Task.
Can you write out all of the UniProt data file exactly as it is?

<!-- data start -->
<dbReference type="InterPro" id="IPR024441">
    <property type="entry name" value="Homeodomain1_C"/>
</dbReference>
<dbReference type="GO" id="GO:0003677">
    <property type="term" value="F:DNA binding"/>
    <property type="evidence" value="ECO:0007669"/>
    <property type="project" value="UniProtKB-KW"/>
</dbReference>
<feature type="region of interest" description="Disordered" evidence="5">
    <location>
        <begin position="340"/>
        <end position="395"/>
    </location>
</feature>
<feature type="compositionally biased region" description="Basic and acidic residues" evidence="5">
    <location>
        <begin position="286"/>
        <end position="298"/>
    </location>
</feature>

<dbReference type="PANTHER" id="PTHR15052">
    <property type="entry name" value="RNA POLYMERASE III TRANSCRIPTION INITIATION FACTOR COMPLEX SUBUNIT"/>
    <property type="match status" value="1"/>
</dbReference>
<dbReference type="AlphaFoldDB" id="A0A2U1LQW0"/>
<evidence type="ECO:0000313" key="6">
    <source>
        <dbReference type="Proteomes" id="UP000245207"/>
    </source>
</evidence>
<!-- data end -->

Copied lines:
<dbReference type="InterPro" id="IPR024441">
    <property type="entry name" value="Homeodomain1_C"/>
</dbReference>
<dbReference type="GO" id="GO:0003677">
    <property type="term" value="F:DNA binding"/>
    <property type="evidence" value="ECO:0007669"/>
    <property type="project" value="UniProtKB-KW"/>
</dbReference>
<feature type="region of interest" description="Disordered" evidence="5">
    <location>
        <begin position="340"/>
        <end position="395"/>
    </location>
</feature>
<feature type="compositionally biased region" description="Basic and acidic residues" evidence="5">
    <location>
        <begin position="286"/>
        <end position="298"/>
    </location>
</feature>

<dbReference type="PANTHER" id="PTHR15052">
    <property type="entry name" value="RNA POLYMERASE III TRANSCRIPTION INITIATION FACTOR COMPLEX SUBUNIT"/>
    <property type="match status" value="1"/>
</dbReference>
<dbReference type="AlphaFoldDB" id="A0A2U1LQW0"/>
<evidence type="ECO:0000313" key="6">
    <source>
        <dbReference type="Proteomes" id="UP000245207"/>
    </source>
</evidence>